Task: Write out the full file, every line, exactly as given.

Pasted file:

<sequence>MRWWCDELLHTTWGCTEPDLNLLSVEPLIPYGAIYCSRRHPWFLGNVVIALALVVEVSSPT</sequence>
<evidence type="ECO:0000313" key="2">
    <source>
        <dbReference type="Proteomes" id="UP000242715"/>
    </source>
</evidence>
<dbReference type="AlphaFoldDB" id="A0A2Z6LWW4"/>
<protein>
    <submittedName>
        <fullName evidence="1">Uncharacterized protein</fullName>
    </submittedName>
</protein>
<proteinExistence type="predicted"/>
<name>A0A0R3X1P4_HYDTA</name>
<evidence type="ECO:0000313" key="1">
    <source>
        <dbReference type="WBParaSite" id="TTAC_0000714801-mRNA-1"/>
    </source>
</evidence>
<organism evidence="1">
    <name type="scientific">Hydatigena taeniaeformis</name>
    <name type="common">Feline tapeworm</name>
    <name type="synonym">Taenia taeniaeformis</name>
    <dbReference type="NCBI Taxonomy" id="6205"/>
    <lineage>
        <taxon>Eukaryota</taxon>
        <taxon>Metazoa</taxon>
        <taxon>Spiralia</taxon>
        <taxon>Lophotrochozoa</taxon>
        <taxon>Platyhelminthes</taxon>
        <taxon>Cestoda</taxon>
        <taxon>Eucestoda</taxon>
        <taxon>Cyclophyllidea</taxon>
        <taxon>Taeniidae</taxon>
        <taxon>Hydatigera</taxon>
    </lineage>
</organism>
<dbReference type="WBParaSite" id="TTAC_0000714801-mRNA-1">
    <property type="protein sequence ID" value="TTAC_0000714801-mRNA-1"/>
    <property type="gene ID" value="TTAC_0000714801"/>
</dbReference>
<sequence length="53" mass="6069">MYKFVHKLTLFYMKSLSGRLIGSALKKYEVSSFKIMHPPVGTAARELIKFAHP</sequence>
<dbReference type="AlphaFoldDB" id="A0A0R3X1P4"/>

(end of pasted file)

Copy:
<sequence>MRWWCDELLHTTWGCTEPDLNLLSVEPLIPYGAIYCSRRHPWFLGNVVIALALVVEVSSPT</sequence>
<evidence type="ECO:0000313" key="2">
    <source>
        <dbReference type="Proteomes" id="UP000242715"/>
    </source>
</evidence>
<dbReference type="AlphaFoldDB" id="A0A2Z6LWW4"/>
<protein>
    <submittedName>
        <fullName evidence="1">Uncharacterized protein</fullName>
    </submittedName>
</protein>
<proteinExistence type="predicted"/>
<name>A0A0R3X1P4_HYDTA</name>
<evidence type="ECO:0000313" key="1">
    <source>
        <dbReference type="WBParaSite" id="TTAC_0000714801-mRNA-1"/>
    </source>
</evidence>
<organism evidence="1">
    <name type="scientific">Hydatigena taeniaeformis</name>
    <name type="common">Feline tapeworm</name>
    <name type="synonym">Taenia taeniaeformis</name>
    <dbReference type="NCBI Taxonomy" id="6205"/>
    <lineage>
        <taxon>Eukaryota</taxon>
        <taxon>Metazoa</taxon>
        <taxon>Spiralia</taxon>
        <taxon>Lophotrochozoa</taxon>
        <taxon>Platyhelminthes</taxon>
        <taxon>Cestoda</taxon>
        <taxon>Eucestoda</taxon>
        <taxon>Cyclophyllidea</taxon>
        <taxon>Taeniidae</taxon>
        <taxon>Hydatigera</taxon>
    </lineage>
</organism>
<dbReference type="WBParaSite" id="TTAC_0000714801-mRNA-1">
    <property type="protein sequence ID" value="TTAC_0000714801-mRNA-1"/>
    <property type="gene ID" value="TTAC_0000714801"/>
</dbReference>
<sequence length="53" mass="6069">MYKFVHKLTLFYMKSLSGRLIGSALKKYEVSSFKIMHPPVGTAARELIKFAHP</sequence>
<dbReference type="AlphaFoldDB" id="A0A0R3X1P4"/>